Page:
You are the owner of this article.
Lawyer says Ladue cop thought she drew her Taser before shooting suspected shoplifter

Lawyer says Ladue cop thought she drew her Taser before shooting suspected shoplifter

Support local journalism for 99¢

LADUE • A Ladue police officer who shot an alleged shoplifter thought she had drawn her Taser and not her gun, her lawyer told the Post-Dispatch on Monday.

“She is devastated,” said attorney Travis Noble. “Complete accident.”

Noble said the officer, 37, a 13-year veteran of the Ladue Police Department, met with police Sunday at Noble’s office for about two hours to discuss the shooting. Police have not named the officer.

The alleged shoplifter, a 33-year-old woman, is expected to survive her wounds but remains hospitalized. Police have not released her name and she has not been charged.

The shooting happened last week outside a Schnucks grocery at 8867 Ladue Road, near Interstate 170. Schnuck Markets said two women each pushed a grocery cart of items they did not pay for past a self-checkout area, including hundreds of dollars of meat and fish, said sources familiar with the incident.

When Schnucks workers stopped them at the door, one of the women abandoned her cart and ran out of the store. The second woman, holding balloons she had paid for, grabbed some unpaid items from her cart, and, after a brief struggle with one of the workers, ran out of the store, too.

Ladue police were called about 3 p.m.

St. Louis County police, who are investigating the shooting, said the arriving officer found one of the two alleged shoplifters in the parking lot. She told the officer she had been injured during an altercation in the store.

Noble said his client arrived at Schnucks to find a woman standing on an island in the parking lot, complaining of injuries. The officer then called for an ambulance and tried to ask her what happened.

“The woman seemed to be not right,” Noble said.

The officer tried to handcuff the woman, but she broke free and started running, Noble said. The officer chased after her, yelling for her to stop. “The officer drew what she believed to be her Taser and screamed ‘Taser! Taser! Taser!’ and discharged what ended up being her weapon,” Noble said.

She fired her pistol once, and when the woman went down, she “realized her mistake and immediately rendered first aid,” Noble said.

The officer pulled her 9 mm Glock from a holster on her right hip, Noble said. The Taser was holstered just inside her left hip.

“You’re talking about a police officer who for 13 years has never drawn her Taser ever,” Noble said. “She’s, like, literally running, and you know how tunnel vision kicks in.”

Ladue Police Chief Ken Andreski Jr. said he could not remember the last time his suburban St. Louis department had an officer-involved shooting in the town of about 8,600. The department has 26 commissioned officers.

Ladue officers began carrying Tasers sometime during the mid-2000s, said department spokeswoman Susan Ryan. The department rotated the devices among officers until last year, she said, when each officer was assigned their own Taser. Officers are trained annually, most recently in May last year.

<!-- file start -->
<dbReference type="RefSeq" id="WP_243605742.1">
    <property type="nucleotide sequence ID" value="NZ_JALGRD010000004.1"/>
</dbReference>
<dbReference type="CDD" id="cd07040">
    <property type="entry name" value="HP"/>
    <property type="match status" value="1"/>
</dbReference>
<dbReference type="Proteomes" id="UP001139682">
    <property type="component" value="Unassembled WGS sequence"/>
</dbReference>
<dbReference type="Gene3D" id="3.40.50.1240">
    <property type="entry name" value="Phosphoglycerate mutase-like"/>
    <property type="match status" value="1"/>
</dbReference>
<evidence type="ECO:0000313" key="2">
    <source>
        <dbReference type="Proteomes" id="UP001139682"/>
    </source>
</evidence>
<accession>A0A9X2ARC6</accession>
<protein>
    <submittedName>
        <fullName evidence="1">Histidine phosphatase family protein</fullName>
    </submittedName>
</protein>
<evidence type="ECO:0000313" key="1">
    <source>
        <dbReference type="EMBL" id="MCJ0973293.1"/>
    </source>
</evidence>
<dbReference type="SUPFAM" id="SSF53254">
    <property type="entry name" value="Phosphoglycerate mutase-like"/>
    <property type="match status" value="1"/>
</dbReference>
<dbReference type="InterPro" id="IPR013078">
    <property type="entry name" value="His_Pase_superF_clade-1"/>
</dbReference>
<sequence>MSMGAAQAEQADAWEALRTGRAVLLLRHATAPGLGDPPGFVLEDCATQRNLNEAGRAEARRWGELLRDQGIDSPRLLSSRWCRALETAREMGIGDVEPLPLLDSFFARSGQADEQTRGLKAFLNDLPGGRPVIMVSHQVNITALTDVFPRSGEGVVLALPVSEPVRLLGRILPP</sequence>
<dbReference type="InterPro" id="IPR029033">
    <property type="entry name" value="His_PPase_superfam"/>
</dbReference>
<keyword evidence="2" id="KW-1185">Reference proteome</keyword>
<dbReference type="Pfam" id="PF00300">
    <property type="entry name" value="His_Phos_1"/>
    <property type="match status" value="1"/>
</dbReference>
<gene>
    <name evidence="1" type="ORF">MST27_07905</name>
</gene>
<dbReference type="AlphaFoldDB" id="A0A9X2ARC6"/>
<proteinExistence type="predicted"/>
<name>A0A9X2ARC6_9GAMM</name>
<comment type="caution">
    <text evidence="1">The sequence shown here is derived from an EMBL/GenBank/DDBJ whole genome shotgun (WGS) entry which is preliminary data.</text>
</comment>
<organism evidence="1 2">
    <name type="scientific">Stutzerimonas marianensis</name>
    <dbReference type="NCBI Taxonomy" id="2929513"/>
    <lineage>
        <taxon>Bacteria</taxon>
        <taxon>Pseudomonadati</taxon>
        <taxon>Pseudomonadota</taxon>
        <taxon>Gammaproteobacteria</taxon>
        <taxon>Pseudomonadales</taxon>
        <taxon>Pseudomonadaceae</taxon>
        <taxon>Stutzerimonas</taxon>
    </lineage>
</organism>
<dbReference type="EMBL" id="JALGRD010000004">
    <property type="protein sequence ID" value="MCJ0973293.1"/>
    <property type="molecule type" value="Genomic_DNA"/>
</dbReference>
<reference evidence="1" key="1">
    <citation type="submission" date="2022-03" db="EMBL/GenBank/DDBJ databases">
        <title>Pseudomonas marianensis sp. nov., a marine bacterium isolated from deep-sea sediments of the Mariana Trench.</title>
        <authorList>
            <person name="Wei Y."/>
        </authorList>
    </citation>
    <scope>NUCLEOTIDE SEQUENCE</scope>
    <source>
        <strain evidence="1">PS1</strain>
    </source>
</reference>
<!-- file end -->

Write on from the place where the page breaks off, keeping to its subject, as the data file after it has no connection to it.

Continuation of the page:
A Taser — commonly known as a stun gun — is a weapon that fires barbs attached by wires to batteries that cause an electrical current to temporarily paralyze someone. The Taser can also be used directly on a person without firing the barbs.

Since 2001, there have been 15 known incidents where U.S. law enforcement officers said they mistook their service weapon for their stun gun and fired on a suspect, including one that occurred in a Pennsylvania police department holding cell in March, according to the Bucks County Courier Times. In three of the 15 cases nationwide, the suspects did not survive.

In all but four cases, including the March incident, the officer was not charged with a crime, according to the newspaper.

Departments across the country have tried to train their officers to draw their Taser from their weak side, in hopes that training creates new muscle memory and reduces “Taser confusion,” as it is called.

But officers still make mistakes, said David Klinger, a criminologist and use-of-force expert with the University of Missouri-St. Louis. It’s a little like driving a car, he said.

“Sometimes people mean to slam on their brakes, but they push the accelerator instead. It happens,” Klinger said. “Under stress, you are just going back to what you do most of the time, and most of the time, your foot is on the gas, not on the brake pedal.”

Officers most often draw their sidearm, not their Taser, he said.

Perhaps the most well-known case of Taser confusion involved a fatal shooting on New Year’s Day in 2009 on Bay Area Rapid Transit, or BART, in Oakland, Calif.

A jury convicted the officer of involuntary manslaughter, and a judge sentenced him to at least two years behind bars. With credit for time served, the officer was eligible for release in about seven months. In 2013, a movie, “Fruitvale Station,” was released about the shooting.

St. Louis County Prosecutor Wesley Bell said during his campaign that he would seek special prosecutors to review police shooting cases. His office has declined to comment on how this case will be handled.

St. Louis County police are still searching for a second woman to question about the incident.

Anyone with information is asked to call police at 314-615-8634. Callers who want to remain anonymous and potentially receive a cash reward can call CrimeStoppers at 1-866-371-8477.

Related to this story

Most Popular

Get up-to-the-minute news sent straight to your device.


News Alerts

Blues News

Breaking News

Cardinals News

Daily 6

National Breaking News